“Making the Final Table” Review

[LL] “I’ve always dreamed of playing in the World Series of Poker, but it would actually require a lot less travel to play in the World Poker Tour”, Leroy the Lion remarked.

[RR] “Sure, they have a festival at Foxwoods every year”, Roderick the Rock suggested.

[SS] “Sorry, it’s not there anymore”, Stan the Stat corrected. “The closest stop is now the Borgata in Atlantic City.”

[RR] “I wouldn’t think any less of you if you a won a WPT bracelet instead of a WSOP bracelet!”

[LL] “Would be pretty cool if a bunch of us drove down and tried to get in through a satellite.”

[RR] “How much are the entry fees?”

[SS] “The cheapest ones are under $100.”

[LL] “I’m ready; I just finished reading Erick Lindgren’s Making the Final Table. Okay, I’d never be good enough to play in the WPT just by reading that book. But it did put the thought into my head.”

[RR] “It’s a book just about playing on the WPT?”

[LL] “Well, most of the advice covers any Texas Hold ‘Em game but is framed in the context of the WPT. After a brief introduction to the World Poker Tour, Lindgren gives intermediate level advice about playing on the tour, referencing actual tournament setups, blind structures, and even the television lights.

Mike Sexton’s Shuffle Up and Deal, published the same year, gives more of the history of the WPT, but Making the Final Table is a level higher skill-wise.

Lindgren takes a very aggressive approach. Because tournament payouts tend to be top-heavy, he’s willing to bust out early trying to get a big stack, and he’s willing to keep gambling as the event goes on to get to the final table well-equipped. He has no interest in min-cashing or reaching the final table last in chips.

Like Daniel Negreanu, Lindgren believes in the small ball approach to poker. He plays more hands than most, prefers to keep pots smaller before the flop, and uses his superior hand reading skills after the flop. Because he has a wider range than his opponents, he can almost always reasonably represent a hand that hit the flop.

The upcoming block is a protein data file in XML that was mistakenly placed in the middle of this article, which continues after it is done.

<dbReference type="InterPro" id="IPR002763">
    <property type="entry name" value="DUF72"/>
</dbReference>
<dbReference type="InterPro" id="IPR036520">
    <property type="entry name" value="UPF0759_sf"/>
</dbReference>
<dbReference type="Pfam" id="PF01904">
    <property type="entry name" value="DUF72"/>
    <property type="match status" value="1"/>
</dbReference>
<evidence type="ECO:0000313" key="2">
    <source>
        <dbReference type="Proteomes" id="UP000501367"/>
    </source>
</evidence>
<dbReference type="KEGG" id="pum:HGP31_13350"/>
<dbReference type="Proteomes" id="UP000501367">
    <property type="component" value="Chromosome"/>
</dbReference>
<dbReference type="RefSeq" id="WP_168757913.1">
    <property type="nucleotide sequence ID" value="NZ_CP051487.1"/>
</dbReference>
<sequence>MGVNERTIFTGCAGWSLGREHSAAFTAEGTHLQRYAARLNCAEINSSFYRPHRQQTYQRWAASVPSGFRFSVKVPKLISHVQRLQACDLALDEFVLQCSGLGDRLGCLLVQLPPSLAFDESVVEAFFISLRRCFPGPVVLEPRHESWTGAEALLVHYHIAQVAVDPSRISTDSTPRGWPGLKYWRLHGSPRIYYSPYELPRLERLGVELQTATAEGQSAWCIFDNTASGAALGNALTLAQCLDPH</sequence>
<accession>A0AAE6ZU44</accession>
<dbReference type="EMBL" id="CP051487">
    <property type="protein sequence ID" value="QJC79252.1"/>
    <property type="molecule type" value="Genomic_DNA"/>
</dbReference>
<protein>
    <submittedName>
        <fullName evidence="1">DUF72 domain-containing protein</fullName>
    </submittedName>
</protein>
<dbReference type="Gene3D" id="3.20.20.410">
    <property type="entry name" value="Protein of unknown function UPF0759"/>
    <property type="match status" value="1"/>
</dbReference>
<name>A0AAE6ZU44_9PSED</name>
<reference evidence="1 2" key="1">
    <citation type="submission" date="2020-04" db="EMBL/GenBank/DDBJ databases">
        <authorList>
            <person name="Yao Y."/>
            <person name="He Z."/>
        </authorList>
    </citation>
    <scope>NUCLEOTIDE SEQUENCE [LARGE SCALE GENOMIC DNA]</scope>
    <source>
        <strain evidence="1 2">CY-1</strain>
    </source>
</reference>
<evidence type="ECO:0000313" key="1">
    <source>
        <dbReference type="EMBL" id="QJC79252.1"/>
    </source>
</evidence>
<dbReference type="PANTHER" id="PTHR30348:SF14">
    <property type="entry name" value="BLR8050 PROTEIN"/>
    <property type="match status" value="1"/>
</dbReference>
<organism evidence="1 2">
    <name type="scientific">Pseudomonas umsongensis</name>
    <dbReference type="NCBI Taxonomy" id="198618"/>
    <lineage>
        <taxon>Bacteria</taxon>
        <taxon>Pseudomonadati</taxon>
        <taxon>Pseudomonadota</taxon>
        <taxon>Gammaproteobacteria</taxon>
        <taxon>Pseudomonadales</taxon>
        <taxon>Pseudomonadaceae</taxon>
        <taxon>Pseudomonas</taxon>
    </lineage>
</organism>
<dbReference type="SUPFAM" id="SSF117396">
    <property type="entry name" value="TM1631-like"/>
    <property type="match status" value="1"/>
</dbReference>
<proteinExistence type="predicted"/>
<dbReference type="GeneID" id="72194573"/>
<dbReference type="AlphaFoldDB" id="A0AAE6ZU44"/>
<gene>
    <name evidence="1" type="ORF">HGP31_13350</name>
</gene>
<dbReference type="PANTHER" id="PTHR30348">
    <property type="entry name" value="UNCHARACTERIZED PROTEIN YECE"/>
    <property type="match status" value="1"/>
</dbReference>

In middle position, Lindgren will play any cards that can flop big, like Ace-Jack or Jack-Nine suited, while in late position, he will play almost any two cards for at least a call.

Other good sections of the book include the most common postflop mistakes (and how to take advantage of them), what to consider when trying to steal the blinds, what to expect if you reach the final table, and how to play heads up.

While the advice specifically addresses the World Poker Tour, most of the book is applicable to any poker tournament.”

Title Making the Final Table
Author Erick Lindgren
Year 2005
Skill Level Intermediate
Pros Good introduction to the World Poker Tour, especially if you want to play on it. Solid, wide-ranging, intermediate-level advice.
Cons Less than a hundred pages on strategy1, far too short (and low level) to prepare you to play on the WPT.
Rating 2.5


  1. The first couple of appendixes waste 22 pages on instantly outdated WPT ranking lists of Millionaires and Money Leaders that are no more than trivial historical curiosities.

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